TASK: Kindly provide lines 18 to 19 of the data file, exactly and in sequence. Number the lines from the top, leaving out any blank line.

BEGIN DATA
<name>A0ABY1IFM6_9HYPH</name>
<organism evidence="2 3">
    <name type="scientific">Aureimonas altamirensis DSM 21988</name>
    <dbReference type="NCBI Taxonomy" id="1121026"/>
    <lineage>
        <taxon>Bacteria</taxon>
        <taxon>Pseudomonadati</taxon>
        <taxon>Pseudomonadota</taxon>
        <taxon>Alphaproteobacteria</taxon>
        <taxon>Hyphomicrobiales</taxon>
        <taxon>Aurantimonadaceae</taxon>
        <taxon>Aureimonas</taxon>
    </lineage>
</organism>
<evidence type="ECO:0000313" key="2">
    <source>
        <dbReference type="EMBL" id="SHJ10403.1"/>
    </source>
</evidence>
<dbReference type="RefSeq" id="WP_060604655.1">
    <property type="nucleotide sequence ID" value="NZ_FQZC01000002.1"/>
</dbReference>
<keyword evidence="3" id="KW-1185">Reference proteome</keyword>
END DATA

    </source>
</evidence>